Review – In Darkness

Review – In Darkness

2011, 145 mins, 15, Dir. Agnieszka Holland, starring Robert Wieckiewicz, Benno Fürmann and Agnieszka Grochowska

In Darkness

Agnieszka Holland’s In Darkness was Poland’s candidate for the Best Foreign Language Film Oscar in 2012 and although it didn’t win it is pretty good. It tells the true story of Leopold Soha, a public service worker in the Nazi-occupied town of Lvov who manages to hide a small number of Jews in the large underground sewers, of which he has an intricate knowledge. Initially thinking only for his own benefit, Soha began to bond with the Jews and vouch further for their protection. The title is extremely telling; the audience does indeed spend a lot of time in dimly-lit areas of the sewer (perhaps half the film) and at times it can be very difficult to watch, not just because of its subject matter but because of its technique. We constantly jump from above ground, where Soha wards off those who could ruin his secret, to below, where the Jews struggle to keep their humanity in enclosed rooms infested with rats. While this disorientating style is enough to put off some cinemagoers, In Darkness is something that should be seen at least once. It focuses on the actions of one individual in the context of the Holocaust, one man’s personal decision to help those in need, and is astonishingly visceral; the director takes us without hesitation into the grime of the film’s hiding place, the sweat and heavy breath of our protagonists, the pitter-patter of vermin on the sewer floor. In some areas, it is intensely uncomfortable. And yet a necessary watch – an absorbing, psychologically profound piece of work which works remarkably as a smaller-scale production (in comparison to similar films such as Schindler’s List). The amount of fear and uncertainty conjured up by the superb actors and claustrophobic camera angles makes this an experience.  Although you can begin to feel the time towards the end of the 2 1/2 hours, it is very tense, and quite a brilliant portrait of an ‘unsung war hero’, an alternative tale from the horrors of the Holocaust, with a terrific performance from Robert Wieckiewicz.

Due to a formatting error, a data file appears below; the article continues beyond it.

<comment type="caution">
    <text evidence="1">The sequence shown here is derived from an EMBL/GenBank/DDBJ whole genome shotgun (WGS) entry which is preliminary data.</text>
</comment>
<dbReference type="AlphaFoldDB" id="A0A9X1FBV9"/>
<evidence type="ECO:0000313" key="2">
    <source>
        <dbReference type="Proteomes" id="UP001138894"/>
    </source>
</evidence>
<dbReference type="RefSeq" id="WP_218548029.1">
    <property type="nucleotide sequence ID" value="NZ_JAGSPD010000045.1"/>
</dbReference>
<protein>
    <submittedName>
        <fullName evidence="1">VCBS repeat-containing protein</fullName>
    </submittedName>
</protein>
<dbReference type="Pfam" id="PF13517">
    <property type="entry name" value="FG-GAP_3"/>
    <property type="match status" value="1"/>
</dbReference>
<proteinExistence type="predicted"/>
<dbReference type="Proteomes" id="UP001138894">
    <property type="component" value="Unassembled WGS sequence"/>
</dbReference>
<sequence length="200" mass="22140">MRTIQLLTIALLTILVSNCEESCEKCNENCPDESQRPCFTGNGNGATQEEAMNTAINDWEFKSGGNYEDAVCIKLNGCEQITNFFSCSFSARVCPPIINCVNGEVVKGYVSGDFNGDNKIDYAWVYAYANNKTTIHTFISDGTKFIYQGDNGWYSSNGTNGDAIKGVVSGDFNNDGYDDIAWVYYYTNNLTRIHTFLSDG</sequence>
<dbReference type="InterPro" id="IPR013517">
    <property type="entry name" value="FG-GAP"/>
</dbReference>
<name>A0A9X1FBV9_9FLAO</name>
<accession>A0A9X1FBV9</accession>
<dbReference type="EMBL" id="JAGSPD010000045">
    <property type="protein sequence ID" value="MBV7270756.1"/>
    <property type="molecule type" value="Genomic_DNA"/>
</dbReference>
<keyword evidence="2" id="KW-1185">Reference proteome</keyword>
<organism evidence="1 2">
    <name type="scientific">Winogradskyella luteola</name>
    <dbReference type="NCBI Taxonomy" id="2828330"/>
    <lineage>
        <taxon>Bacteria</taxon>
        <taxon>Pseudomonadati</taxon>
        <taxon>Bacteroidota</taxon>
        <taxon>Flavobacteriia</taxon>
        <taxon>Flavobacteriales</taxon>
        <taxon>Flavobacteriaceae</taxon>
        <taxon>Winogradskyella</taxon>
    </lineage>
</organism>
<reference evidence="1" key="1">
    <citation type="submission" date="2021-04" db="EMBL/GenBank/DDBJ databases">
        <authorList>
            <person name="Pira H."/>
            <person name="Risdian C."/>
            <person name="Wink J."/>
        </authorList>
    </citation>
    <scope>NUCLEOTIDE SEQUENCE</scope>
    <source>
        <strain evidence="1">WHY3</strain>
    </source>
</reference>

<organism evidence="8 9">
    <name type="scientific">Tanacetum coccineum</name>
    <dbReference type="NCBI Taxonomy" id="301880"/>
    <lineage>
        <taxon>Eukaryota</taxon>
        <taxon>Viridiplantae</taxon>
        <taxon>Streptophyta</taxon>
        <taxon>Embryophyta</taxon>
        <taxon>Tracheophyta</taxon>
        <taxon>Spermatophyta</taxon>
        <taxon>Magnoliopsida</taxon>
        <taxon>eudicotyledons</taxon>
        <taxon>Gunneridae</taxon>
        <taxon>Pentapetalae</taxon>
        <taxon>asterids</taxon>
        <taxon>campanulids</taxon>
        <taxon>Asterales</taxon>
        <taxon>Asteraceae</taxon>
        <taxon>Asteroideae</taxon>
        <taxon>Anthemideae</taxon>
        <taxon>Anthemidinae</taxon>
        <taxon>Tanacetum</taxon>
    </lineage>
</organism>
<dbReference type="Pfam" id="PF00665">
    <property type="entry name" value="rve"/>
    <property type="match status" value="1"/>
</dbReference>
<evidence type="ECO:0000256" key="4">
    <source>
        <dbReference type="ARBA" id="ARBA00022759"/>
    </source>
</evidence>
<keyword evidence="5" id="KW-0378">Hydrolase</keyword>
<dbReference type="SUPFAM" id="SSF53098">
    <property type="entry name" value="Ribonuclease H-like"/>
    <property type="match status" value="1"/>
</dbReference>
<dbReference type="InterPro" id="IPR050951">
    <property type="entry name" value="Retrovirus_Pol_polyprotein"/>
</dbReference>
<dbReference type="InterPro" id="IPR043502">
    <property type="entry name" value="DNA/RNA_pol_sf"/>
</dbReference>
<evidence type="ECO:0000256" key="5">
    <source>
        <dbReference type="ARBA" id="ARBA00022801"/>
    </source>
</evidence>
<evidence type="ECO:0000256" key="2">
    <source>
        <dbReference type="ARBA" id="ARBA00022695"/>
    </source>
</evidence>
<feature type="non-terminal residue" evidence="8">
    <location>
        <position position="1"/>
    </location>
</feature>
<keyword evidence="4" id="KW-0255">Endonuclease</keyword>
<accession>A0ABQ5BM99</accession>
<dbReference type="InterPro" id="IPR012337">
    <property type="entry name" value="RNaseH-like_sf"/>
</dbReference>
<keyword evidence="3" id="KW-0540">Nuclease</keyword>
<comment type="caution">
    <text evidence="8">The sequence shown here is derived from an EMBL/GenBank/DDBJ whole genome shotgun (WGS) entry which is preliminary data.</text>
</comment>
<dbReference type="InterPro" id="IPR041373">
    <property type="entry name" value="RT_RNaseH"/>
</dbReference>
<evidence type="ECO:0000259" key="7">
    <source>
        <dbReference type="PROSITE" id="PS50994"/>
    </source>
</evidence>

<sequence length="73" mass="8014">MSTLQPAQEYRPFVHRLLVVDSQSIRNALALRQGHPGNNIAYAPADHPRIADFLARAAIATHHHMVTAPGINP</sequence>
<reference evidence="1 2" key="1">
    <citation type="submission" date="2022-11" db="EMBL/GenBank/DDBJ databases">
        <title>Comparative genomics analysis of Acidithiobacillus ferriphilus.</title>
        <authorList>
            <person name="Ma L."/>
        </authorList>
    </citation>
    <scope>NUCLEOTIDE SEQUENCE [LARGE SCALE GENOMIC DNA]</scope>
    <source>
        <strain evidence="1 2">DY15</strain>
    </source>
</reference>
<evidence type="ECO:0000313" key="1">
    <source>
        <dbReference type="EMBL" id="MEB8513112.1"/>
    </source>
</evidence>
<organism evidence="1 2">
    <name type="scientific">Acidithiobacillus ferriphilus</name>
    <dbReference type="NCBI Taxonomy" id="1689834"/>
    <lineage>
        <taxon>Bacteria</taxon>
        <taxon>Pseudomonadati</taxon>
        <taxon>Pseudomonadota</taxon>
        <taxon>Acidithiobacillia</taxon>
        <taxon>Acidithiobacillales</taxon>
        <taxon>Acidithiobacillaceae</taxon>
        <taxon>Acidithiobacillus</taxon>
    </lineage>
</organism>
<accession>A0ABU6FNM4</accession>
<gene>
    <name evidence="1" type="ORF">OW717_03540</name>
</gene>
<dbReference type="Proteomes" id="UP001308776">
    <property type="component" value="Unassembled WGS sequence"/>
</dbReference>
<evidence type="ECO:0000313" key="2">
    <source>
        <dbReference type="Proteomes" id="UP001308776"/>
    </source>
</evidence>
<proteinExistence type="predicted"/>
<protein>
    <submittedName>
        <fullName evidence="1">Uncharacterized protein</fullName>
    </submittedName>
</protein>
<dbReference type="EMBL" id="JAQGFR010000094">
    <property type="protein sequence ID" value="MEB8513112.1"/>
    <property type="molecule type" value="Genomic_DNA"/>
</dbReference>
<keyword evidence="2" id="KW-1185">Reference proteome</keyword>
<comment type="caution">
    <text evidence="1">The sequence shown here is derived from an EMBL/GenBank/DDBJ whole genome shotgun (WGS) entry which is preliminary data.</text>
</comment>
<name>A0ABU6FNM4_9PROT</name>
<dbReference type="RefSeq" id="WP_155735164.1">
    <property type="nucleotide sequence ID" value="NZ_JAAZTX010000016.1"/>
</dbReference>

4 stars out of 5

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